How to become better at a skill

Here at Worth in Progress we firmly believe that the key to happiness and meaning in life is constant progress - making yourself better and developing your capabilities to forge the best possible version of yourself. You live according to the principles you've chosen for yourself, you control your behavior and your emotions as you please, and you reach a high level in the skills of your choice.

But how do you know if you're going in the right direction? How can you know if you're on the path to become the best programmer, tailor, butler, writer, surgeon, sudoku maker, public speaker, in the world?

While supposedly no one becomes the best overnight, it can happen over a longer period of time (say, ten to fifty years) - so it's perfectly doable. You just have to know you're progressing in your skill instead of regressing.

And how do you know you're progressing?

You know you're progressing in your skill if practicing that skill is a constant struggle.

Meaning, when you immerse yourself in the activity the skill entails, you have a problem after problem and you spend your time solving those problems - making errors and mistakes and correcting them - that no day goes by that you didn't have to strain yourself to figure things out.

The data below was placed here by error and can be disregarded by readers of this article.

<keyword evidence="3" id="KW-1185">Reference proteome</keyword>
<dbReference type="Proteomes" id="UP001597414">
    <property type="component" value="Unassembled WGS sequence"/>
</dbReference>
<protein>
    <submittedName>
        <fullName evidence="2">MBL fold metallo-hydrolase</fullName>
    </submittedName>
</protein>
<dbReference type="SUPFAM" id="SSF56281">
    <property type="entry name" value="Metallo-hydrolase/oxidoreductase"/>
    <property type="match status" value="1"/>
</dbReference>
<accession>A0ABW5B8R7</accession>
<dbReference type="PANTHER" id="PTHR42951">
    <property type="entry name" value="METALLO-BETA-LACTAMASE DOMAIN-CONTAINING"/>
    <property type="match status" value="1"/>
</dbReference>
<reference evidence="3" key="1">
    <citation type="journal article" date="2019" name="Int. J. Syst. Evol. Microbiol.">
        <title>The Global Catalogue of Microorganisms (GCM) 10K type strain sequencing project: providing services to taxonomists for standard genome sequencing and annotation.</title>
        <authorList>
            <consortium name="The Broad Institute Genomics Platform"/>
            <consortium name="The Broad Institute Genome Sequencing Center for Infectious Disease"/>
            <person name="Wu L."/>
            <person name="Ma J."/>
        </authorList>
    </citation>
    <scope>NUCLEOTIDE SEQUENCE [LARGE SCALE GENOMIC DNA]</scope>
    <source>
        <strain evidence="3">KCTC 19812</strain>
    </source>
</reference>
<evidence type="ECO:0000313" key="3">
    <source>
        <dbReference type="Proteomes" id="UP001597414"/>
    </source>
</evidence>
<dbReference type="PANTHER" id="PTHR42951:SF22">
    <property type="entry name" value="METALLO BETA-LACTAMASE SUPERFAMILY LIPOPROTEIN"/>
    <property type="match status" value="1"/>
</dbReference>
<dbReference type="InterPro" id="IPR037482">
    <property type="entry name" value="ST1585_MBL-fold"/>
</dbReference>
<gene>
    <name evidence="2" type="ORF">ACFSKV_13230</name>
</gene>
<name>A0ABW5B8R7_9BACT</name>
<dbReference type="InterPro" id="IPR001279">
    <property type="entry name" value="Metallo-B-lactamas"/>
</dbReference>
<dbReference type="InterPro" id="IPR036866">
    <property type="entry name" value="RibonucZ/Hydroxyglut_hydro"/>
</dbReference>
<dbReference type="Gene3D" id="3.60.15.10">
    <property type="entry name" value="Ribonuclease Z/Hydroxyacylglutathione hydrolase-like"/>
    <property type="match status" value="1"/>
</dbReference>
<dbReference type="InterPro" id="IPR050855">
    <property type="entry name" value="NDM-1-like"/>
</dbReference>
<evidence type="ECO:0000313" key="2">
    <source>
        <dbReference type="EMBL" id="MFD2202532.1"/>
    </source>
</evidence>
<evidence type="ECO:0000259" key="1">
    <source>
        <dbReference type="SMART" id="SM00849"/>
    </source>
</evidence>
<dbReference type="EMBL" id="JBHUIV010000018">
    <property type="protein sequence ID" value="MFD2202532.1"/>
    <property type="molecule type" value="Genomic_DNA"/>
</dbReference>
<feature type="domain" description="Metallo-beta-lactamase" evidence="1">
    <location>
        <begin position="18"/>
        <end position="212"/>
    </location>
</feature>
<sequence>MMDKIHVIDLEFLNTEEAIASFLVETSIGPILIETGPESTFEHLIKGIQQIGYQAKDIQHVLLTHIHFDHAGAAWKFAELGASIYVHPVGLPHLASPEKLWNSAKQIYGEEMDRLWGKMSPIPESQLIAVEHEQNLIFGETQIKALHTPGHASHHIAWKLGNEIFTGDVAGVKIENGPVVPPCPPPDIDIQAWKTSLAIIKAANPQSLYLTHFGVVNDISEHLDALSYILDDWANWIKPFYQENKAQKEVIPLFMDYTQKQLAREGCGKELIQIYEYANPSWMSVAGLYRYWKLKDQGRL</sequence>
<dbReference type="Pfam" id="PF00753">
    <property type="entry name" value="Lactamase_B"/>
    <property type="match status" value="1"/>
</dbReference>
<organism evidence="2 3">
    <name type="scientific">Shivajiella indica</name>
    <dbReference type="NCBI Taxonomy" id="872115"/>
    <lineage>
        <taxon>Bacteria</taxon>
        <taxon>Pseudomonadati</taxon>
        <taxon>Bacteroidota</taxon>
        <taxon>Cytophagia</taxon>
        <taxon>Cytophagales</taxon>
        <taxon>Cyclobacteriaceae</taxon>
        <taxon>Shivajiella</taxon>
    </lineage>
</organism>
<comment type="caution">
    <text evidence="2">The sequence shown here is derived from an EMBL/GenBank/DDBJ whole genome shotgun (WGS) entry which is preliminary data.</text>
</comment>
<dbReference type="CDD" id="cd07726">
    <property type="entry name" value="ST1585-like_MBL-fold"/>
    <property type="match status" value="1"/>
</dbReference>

Because how could you be progressing if the task were easy? You would only be using the knowledge you already had, without gaining anyting new.

It's, in a way, about compound interest. In the beginning, you don't know how to solve anything, but you force yourself to find an answer, and that little tool in your box allows you to attempt to solve a bigger problem - which you cannot actually solve as it is, but have to force yourself to think about it, and when you finally solve it, it adds another tool, a bigger or handier tool, that you can use later. And so on.

Embrace the struggle. Accept failure as crucial part of the process of progressing. Grind the crap out of it.

One day, you'll be the best in the world.